on the pastor’s management of his time. If you need to see how others do it, call on a trusted brother or your circuit
pastor. If you are struggling with your personal finances, there are many resources available. It is my prayer that
our CCFS administrator will be able to complete a personal finance guide for called workers in the near future.
Again, there are wise brothers in the ministry who will gladly help you manage your dollars. This is an acquired
skill. If you already have this skill, rejoice, and be willing to share your expertise. If you don’t have that skill yet,
do not despair. Even old dog pastors can learn new tricks.
You see, the goal here is to glorify our Savior. In the area of stewardship that happens as we put our Savior
before the eyes of our people, as we instruct them to follow the principles in God’s Word, and as we set for our
people the example of a devout Christian life. We are men who must give an account. God help us to be able to
give an account of ourselves as men who are stewardship leaders in our congregations to the honor and glory of
John Jeske, “Taking God at His Word.” Essay delivered at the Nebraska District Convention, 1994, page 1.
Waldo J. Werning, The Stewardship Call, p. 18.
Jorge Bastidas, “La Gracia de Dios en mi” El Mensajero Luterano, Julio/Agosto 2001, p. 5.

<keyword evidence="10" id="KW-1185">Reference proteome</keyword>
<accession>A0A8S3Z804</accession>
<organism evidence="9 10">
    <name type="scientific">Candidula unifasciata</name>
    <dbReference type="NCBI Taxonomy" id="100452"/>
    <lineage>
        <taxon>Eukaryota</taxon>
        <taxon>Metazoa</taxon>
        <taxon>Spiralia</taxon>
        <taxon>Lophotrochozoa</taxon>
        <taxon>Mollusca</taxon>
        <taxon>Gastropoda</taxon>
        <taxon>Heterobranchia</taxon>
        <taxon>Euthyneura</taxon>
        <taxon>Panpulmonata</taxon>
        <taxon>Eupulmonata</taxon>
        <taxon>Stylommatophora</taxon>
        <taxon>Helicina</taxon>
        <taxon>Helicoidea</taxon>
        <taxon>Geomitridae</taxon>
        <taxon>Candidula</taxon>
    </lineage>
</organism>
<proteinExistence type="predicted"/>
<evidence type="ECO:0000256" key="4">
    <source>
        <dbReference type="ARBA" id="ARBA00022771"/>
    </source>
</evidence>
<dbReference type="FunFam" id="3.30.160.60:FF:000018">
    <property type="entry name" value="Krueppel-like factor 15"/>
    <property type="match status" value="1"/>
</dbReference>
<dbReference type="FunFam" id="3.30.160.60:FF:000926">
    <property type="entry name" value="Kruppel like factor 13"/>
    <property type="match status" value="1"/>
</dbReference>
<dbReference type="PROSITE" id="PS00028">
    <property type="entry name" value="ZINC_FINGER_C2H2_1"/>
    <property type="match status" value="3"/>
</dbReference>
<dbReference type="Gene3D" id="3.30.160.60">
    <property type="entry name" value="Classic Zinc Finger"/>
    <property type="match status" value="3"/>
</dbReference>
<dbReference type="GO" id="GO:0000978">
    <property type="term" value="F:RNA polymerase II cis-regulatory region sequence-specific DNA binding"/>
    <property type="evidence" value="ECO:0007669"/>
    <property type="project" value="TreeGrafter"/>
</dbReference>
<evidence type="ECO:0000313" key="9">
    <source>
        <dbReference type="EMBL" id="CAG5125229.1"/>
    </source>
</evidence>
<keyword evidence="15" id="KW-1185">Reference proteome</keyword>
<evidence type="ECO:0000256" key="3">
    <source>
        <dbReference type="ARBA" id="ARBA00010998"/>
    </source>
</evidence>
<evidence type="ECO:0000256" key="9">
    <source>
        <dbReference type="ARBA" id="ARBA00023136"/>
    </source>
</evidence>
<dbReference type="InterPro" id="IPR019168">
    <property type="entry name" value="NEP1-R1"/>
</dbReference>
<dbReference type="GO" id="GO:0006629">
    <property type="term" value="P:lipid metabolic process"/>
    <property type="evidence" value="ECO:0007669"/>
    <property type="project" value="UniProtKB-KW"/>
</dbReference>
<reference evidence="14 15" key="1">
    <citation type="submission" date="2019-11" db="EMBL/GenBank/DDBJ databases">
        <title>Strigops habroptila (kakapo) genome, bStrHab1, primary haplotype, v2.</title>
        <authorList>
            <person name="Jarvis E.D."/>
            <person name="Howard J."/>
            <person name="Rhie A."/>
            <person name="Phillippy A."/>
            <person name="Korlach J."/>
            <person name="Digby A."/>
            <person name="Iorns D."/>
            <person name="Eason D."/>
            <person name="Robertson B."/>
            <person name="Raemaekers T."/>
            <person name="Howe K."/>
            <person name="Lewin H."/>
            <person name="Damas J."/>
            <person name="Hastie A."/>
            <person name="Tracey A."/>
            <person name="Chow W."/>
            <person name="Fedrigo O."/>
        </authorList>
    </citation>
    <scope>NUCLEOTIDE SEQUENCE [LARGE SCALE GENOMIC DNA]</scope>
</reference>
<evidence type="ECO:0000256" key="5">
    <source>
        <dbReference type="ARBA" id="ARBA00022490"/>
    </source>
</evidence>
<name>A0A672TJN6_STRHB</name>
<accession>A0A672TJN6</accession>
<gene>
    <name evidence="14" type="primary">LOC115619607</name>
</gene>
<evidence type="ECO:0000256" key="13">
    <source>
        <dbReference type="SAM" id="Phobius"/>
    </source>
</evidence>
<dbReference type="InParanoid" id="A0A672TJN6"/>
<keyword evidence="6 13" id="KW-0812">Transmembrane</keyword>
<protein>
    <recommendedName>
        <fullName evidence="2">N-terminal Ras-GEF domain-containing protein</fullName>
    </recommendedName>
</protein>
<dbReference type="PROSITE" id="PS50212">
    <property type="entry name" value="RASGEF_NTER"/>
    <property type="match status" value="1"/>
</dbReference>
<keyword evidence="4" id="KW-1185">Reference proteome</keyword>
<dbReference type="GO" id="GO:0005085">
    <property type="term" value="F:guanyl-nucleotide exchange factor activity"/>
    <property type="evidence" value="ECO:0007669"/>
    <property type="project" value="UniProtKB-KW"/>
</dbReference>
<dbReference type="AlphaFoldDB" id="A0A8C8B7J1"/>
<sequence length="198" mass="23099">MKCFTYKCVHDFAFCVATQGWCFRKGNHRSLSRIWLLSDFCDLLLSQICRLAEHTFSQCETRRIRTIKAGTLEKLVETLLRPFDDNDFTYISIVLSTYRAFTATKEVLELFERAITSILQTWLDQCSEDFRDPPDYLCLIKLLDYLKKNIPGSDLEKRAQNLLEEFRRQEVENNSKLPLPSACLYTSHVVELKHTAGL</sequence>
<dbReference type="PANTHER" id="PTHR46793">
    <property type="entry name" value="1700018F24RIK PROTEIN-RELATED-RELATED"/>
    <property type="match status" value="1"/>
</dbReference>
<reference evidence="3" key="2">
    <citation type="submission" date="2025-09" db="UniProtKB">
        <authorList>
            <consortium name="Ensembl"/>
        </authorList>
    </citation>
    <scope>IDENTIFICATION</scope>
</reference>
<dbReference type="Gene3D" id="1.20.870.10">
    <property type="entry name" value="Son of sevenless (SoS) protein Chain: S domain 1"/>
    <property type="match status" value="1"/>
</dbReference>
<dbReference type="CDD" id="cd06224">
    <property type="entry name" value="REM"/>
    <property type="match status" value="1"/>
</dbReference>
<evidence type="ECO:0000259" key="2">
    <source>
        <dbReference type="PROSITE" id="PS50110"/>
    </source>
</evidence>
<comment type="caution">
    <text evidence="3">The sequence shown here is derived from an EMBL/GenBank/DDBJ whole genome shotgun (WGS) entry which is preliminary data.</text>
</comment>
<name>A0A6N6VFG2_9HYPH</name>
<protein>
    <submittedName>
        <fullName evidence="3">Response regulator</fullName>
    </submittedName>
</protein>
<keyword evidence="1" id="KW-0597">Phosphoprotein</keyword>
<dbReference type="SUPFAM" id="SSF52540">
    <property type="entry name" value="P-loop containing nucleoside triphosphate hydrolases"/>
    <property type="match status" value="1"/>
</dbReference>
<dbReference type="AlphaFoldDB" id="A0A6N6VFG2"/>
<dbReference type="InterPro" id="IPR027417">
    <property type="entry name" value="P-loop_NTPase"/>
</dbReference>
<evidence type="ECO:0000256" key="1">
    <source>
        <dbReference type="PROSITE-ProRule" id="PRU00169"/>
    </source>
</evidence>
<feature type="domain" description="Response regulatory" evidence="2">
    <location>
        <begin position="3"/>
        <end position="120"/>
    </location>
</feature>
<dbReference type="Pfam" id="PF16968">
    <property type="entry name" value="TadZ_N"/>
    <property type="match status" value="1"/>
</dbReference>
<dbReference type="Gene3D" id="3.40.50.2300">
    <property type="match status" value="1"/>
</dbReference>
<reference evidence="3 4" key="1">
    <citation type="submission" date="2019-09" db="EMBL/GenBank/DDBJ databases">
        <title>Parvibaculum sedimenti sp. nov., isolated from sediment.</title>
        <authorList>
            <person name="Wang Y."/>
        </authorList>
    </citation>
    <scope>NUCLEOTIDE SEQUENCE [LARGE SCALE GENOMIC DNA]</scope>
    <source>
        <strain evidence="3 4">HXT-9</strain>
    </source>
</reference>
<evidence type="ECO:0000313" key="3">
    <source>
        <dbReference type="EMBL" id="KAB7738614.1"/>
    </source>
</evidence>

Werning, op cit., p. 73.
Ibid., p. 7.
David Valleskey, “Christian Stewardship of Possessions: Compelled by the Love of Christ.” Wisconsin Lutheran Quarterly, Vol 87,
No 1, p. 23.
Werning, Christian Stewards: Confronted and Committed, p. 33.
Werning, The Stewardship Call, p. 56.
Jeske, op cit., p. 12.
Bleick, Roy. Much More than Giving: Resources for Preaching Christian Stewardship. St. Louis: Concordia,
Ronsavalle, John & Sylvia. At Ease: Discussing Money and Values in Small Groups. Chicago: Empty Tomb
Van Benschoten, A. Q. Jr. What the Bible Says about Stewardship. Valley Forge: Judson Press, 1983.
Werning, Waldo J. Christians Stewards: Confronted and Committed. St. Louis: Concordia, 1982.
Werning, Waldo J. The Stewardship Call. St. Louis: Concordia, 1965.
Werning, Waldo J. Supply-Side Stewardship. St. Louis, Concordia, 1986.
Wolfgramm, Arno J. Stewardship: What I Do With What God Gave Me. Milwaukee: Northwestern, 2001.
Essays & Periodicals
Bastidas, Jorge. “La Gracia de Dios en mi.” El Mensajero Luterano. Julio/Agosto 2001, p. 5.
Franzmann, Thomas B. “The Pastor as Chief Steward.” Arizona-California Pastoral Conference, 1984.
Gerlach, Joel C. “Our Stewardship Call.” Synod Convention Essay, 1969.
Glaeske, Vilas R. “Redeeming the Time.” Nebraska-Colorado Missionaries Conference, 1982.
Hallemeyer, Mark L. “A Minister’s Stewardship of His Time.” Arizona-California Pastoral Conference, 1974.
Jeske, John C. “Christian Stewardship Is Taking God at His Word.” Nebraska District Convention, 1994.
Jeske, John C. “Sermon Study on Proverbs 3:9-10 With Special Reference to Christian Stewardship.” Metro
North Pastor Conference, 1988.
Nommensen, Winfred B. “An Isagogical Review of Haggai.” Metro North Pastoral Conference, 1981.
Otterstatter, Michael J. “Properly Distinguishing Between the Theology of the Cross and the Theology of Glory
in the Church’s Appeal for Money.” South Central Pastoral Conference, 1999.
Roth, Ronald D. “Equipping the Believers as Stewards.” Synod Convention Essay, 1987.
Valleskey, David. “Christian Stewardship of Possessions – Compelled by the Love of Christ.” Wisconsin
Lutheran Quarterly, Vol 87, No 1, pp. 13-37.